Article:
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Saturday, April 28, 2012

Free speech zone


Free speech zones (also known as First Amendment Zones, Free speech cages, and Protest zones) are areas set aside in public places for citizens of the United States engaged in political activism to exercise their right of free speech. The First Amendment to the United States Constitution states that "Congress shall make no law... abridging... the right of the people peaceably to assemble, and to petition the Government for a redress of grievances." The existence of free speech zones is based on court decisions that stipulate the government may regulate the time, place, and manner—but not content—of expression. TPM restrictions, as these are known, are only lawful when:

they treat all speech equally - for example, persons on all sides of an issue must be treated the same;
they are justified by a substantial, bona-fide public interest, such as crowd control;
they do not substantively impede or dilute the speech at hand;
there is no bad faith; there is no overt or ulterior motive by the authorities imposing a TPM restriction to suppress speech in general, or speech that they disagree with, in particular.
All TPM restrictions are subject to judicial review. Unreasonable and unconstitutional TPM restrictions are and have been repeatedly vacated by various courts, and/or subjected to injunction, restraining order, and consent decree. Unconstitutional TPM restrictions allow citizens whose freedom of speech has been violated to personally sue state agents acting under color of law responsible for the violations at hand in their individual capacity, e.g. as private citizens, stripping them of any official capacity defense or defenses of sovereign immunity. TPM restrictions related to core political speech are subject to the highest possible level of Constitutional scrutiny.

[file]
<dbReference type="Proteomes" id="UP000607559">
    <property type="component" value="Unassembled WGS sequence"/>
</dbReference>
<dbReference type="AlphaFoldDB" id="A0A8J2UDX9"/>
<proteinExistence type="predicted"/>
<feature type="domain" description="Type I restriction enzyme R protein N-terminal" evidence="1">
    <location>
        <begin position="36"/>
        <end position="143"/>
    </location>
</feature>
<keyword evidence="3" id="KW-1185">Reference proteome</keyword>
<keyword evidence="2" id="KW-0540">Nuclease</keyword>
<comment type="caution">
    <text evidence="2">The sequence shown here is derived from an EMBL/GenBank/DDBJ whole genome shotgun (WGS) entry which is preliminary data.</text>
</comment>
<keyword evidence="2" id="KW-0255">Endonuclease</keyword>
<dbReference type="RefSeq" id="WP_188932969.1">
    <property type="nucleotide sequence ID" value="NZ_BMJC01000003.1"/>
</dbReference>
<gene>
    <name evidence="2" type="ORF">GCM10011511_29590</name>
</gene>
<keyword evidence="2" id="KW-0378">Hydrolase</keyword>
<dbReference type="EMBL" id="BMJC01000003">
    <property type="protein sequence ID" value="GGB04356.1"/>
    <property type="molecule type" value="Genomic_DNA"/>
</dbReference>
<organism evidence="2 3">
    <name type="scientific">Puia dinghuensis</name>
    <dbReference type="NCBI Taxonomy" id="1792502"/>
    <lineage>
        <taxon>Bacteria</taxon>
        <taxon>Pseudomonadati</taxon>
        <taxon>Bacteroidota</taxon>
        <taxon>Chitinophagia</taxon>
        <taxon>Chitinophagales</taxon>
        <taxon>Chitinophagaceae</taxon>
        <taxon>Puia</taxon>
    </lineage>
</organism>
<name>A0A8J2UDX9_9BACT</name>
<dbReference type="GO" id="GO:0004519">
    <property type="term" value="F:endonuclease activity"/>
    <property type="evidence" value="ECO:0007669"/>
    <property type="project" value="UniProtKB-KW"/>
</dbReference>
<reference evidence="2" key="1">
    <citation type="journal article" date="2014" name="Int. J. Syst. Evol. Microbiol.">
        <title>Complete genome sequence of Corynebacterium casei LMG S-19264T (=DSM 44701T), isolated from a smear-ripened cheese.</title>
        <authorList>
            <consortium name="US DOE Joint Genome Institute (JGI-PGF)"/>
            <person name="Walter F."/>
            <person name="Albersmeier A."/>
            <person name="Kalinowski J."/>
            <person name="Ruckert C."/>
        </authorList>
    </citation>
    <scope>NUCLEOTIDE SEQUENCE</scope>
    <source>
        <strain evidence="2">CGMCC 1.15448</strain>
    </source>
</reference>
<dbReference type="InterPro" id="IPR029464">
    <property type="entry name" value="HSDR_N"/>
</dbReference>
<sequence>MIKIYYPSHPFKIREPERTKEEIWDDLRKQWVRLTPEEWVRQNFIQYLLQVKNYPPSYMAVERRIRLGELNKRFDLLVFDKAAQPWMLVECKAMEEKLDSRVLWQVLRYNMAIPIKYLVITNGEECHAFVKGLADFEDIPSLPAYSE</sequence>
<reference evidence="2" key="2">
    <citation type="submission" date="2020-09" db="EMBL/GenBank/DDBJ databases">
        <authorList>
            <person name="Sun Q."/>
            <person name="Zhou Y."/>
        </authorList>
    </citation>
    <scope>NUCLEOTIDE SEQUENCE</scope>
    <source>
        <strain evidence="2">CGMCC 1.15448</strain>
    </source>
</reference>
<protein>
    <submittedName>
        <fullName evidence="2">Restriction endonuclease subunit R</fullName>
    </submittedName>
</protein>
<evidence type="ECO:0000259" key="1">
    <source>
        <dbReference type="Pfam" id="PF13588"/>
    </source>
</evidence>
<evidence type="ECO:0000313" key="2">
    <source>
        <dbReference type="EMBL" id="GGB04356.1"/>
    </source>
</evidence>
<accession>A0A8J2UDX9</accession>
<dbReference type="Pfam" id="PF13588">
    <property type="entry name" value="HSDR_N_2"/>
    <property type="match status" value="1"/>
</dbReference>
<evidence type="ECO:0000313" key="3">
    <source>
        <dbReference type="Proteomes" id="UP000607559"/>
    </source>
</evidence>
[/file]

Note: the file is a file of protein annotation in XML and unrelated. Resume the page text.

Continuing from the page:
Free speech zones have been used at a variety of political gatherings. The stated purpose of free speech zones is to allegedly protect the safety of those attending the political gathering, or allegedly for the safety of the protesters themselves. Critics, however, suggest that such zones are "Orwellian", and that authorities use them in a heavy-handed manner to censor protesters by putting them literally out of sight of the mass media, hence the public, as well as visiting dignitaries. Though authorities generally deny specifically targeting protesters, on a number of occasions, these denials have been contradicted by subsequent court testimony. The American Civil Liberties Union (ACLU) has filed a number of lawsuits on the issue.
On September 11, 2005 the American Civil Liberty Union reports:

30,000 National Security Letters Issued Annually Demanding Information about Americans: Patriot Act Removed Need for FBI to Connect Records to Suspected Terrorists
[...] According to the Washington Post, universities and casinos have received these letters and been forced to comply with the demands to turn over private student and customer information. Anyone who receives an NSL is gagged - forever - from telling anyone that the FBI demanded records, even if their identity has already been made public.

In New York and Connecticut, the ACLU has challenged the NSL provision that was dramatically expanded by Section 505 of the Patriot Act. The legislation amended the existing NSL power by permitting the FBI to demand records of people who are not connected to terrorism and who are not suspected of any wrongdoing.
In February 2004 a study from FAIR, the national media watchdog group, found that 76 percent of all 319 news sources appearing in stories about Iraq on the nightly network newscasts (ABC World News Tonight, CBS Evening News and NBC Nightly News) in the month of October 2003 were current or former government or military officials.
On February 17, 2006 former U.S. Secretary of Defense Donald Rumsfeld stated, that "in this war, some of the most critical battles may not be fought in the mountains of Afghanistan or the streets of Iraq, but in the newsrooms in places like New York and London and Cairo and elsewhere.  While the enemy is increasingly skillful at manipulating the media and using the tools of communications to their advantage, it should be noted that we have an advantage as well, and that is, quite simply, that the truth is on our side, and ultimately, in my view, truth wins out. I believe with every bone in my body that free people, exposed to sufficient information, will, over time, find their way to right decisions."

The most prominent examples are those created by the United States Secret Service for President George W. Bush and other members of his administration. While free speech zones existed in limited forms prior to the Presidency of George W. Bush, it has been during Bush's presidency that their scope has been greatly expanded. Free speech zones are and have been used in the past and in the present by institutions of higher education in the United States, which has led to organizations like the ACLU and the Foundation for Individual Rights in Education to object to these as infringements of freedom of speech, and of academic freedom.


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